(1) treating a reaction mixture comprising an alkylating solvent system and the a hydroxy aromatic to form a salt;

(2) treating the reaction mixture with an alkylating agent; and

(3) treating the reaction mixture with a Smiles solvent system and raising the temperature of the reaction mixture.

DETAILED DESCRIPTION OF THE INVENTION

The present invention is an improved process of effecting an alkylation and Smiles rearrangement of a hydroxy aromatic to an 2-hydroxy-N-arylacetamide, where the alkylation and Smiles rearrangement are carried out without purifying the 2-aryloxyacetamide intermediate. First, a salt of the hydroxy aromatic is formed in the presence of an alkylating solvent system, to which an alkylating agent is added. Finally, a Smiles solvent system is added to the reaction mixture containing the 2-aryloxyacetamide intermediate and the reaction mixture is heated to effect the Smiles rearrangement and form the 2-hydroxy-N-arylacetamide product. Optionally, the 2-hydroxy-N-arylacetamide is hydrolyzed to form the corresponding aromatic amine.

Suitable hydroxy aromatics for the present reaction are well known to those skilled in the art. Hydroxy aromatics are optionally substituted in the ortho, meta and para positions. Preferred ortho substituents include activating groups such as nitro, and alkoxy, methyl and ethyl groups. Preferred meta and para substituents include nitro, alkoxy, halogen, C1-20 alkyl and C1-10 alkoxy. Preferred hydroxy aromatics are compounds of the formula: ##STR1## wherein R1, R2 and R3 are each independently halogen, C1-20 alkyl, C1-10 alkoxy. Hydroxy aromatics may be simple hydroxy aromatics having a single aromatic ring, such as phenols and substituted alkoxyphenols. Preferred hydroxy aromatics are substituted at the meta and para positions. Complex hydroxy aromatics may also be used in the present invention, where R1 and R2 or R2 and R3 may be combined to formed multiple carbon fused ring structures of varying degrees of saturation, or where ring structures are attached as substituents. Suitable complex ring structures include fully aromatic complex ring structures such as indene, naphthalene, anthracine, phenanthrene, benzofuran and dibenzofuran, as well as their partially and fully saturated counterparts, such as dihydroindene, 1,2- and 2,3-dihydronaphthalenes, di-, tetra-, hexa- and octa-hydroanthracine, di-, tetra-, hexa- and octa-hydrophenanthrene, di- and tetra-hydrodibenzofuran. Preferred complex aromatic ring structures include steroids. Specific examples of suitable steroids for use in the invention include naturally occurring steroids and synthetic steroids. Especially preferred are estrogens, of which estradiol, estrone, 6-,7-, 8-, 9-, 11-, 14-, 15-dehydroestrone, equilenin and cyclopentaphenanthrene are particularly preferred. Preferred synthetic steroid mimics are triarylethylenes and tamoxifen analogs are particularly preferred. In complex ring structures, the carbon atoms in the rings other than the those in the hydroxy aromatic ring are optionally substituted with a wide variety of substituents known to those in the art, including NH2, NO2, SH, SO3 H, CO2 H, CN, halogens, thioethers, alkyl, alkoxy groups and other functional groups such as carbamates, ethers, amides, and esters.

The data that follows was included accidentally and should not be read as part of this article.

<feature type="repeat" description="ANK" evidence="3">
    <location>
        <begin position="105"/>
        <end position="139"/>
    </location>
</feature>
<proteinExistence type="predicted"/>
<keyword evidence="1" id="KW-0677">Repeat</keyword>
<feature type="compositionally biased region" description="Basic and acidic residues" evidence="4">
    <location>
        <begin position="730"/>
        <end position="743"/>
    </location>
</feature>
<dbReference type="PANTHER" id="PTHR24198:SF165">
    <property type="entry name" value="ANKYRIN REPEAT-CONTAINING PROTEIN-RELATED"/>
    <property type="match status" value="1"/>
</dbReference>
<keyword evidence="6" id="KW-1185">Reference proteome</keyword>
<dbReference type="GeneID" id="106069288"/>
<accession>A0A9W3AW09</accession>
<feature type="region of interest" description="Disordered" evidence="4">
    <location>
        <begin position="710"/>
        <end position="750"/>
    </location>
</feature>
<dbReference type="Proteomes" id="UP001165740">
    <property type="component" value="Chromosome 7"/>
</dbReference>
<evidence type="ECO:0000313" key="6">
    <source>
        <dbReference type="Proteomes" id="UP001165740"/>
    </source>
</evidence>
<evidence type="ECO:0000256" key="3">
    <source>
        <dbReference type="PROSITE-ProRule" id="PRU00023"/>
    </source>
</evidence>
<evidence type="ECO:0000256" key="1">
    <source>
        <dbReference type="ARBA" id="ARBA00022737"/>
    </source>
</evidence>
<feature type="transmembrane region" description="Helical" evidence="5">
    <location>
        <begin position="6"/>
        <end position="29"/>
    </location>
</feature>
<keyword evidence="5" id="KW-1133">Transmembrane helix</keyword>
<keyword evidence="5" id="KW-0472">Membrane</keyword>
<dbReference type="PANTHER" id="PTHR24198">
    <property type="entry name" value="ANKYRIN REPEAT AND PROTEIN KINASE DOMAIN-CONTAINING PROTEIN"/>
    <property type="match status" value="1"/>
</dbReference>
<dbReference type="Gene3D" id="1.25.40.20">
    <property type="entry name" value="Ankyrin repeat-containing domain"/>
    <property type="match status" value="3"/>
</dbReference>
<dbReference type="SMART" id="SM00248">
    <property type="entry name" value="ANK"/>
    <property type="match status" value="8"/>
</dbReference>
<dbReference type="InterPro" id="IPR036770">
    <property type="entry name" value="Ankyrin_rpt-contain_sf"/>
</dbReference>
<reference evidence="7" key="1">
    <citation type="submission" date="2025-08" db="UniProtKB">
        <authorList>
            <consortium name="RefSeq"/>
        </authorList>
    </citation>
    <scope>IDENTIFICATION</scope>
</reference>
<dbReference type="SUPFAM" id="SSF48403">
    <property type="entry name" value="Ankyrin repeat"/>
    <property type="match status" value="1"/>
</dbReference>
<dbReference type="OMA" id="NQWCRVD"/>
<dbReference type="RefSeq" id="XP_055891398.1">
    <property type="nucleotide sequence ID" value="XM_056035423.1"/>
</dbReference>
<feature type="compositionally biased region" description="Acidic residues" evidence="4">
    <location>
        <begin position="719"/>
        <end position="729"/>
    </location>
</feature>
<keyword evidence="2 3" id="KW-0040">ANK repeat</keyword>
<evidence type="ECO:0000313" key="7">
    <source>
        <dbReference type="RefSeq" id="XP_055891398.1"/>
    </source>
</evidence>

The salt of the hydroxy aromatic compound may be formed according to methods well-known in the art. Preferably, the salt of the hydroxy heteroaromatic compound is formed in the presence of an alkylating solvent system, to which an alkylating agent is added.

The alkylating agent serves as a donor of a substituent capable of undergoing intramolecular nucleophilic substitution, or the Smiles rearrangement. Alkylating agents useful in the present invention are well known to those of ordinary skill in the art. Generally, suitable alkylating agents are comprised of an amide and halogen functional group separated by two carbon atoms of the following general formula:

(R')(R")(X)--C--C--(O)--NH2 

wherein X is a leaving group. Suitable leaving groups include halogens and OR, where R isp-toluenesulfonyl or methylsulfonyl. A preferred leaving group is selected from bromine, chlorine and iodine. An especially preferred leaving group is bromine.

R' and R" of the alkylating agent are independently H or C1-6 alkyl, straight or branched chain. Only one of R' or R" may be hydrogen. It is preferred that when one of R' or R" is hydrogen, the other is a larger alkyl such as isopropyl, sec-butyl or tert-butyl or equivalent pentyl or hexyl groups. It is especially preferred that when one of R' or R" is hydrogen, the other is tert-butyl. C1-6 alkyl is a straight and branched one to six carbon group including methyl, ethyl, propyl, isopropyl, n-butyl, sec-butyl, tert-butyl, pentyl and hexyl.

A preferred alkylating agent is where X is a halogen and R' and R" is C1-4 alkyl. An especially preferred alkylating agent is where X is bromine and at least one of R' and R" is methyl or ethyl. Preferred alkylating agents are secondary haloalkylamides and, most preferred are tertiary haloalkylamides, with 2-bromo-2-methylpropanamide and 2-bromo-2-ethylbutanamide being especially preferred.

Alkylating solvent system generally comprises a strong base, an ethereal solvent and a large alkaline metal cation.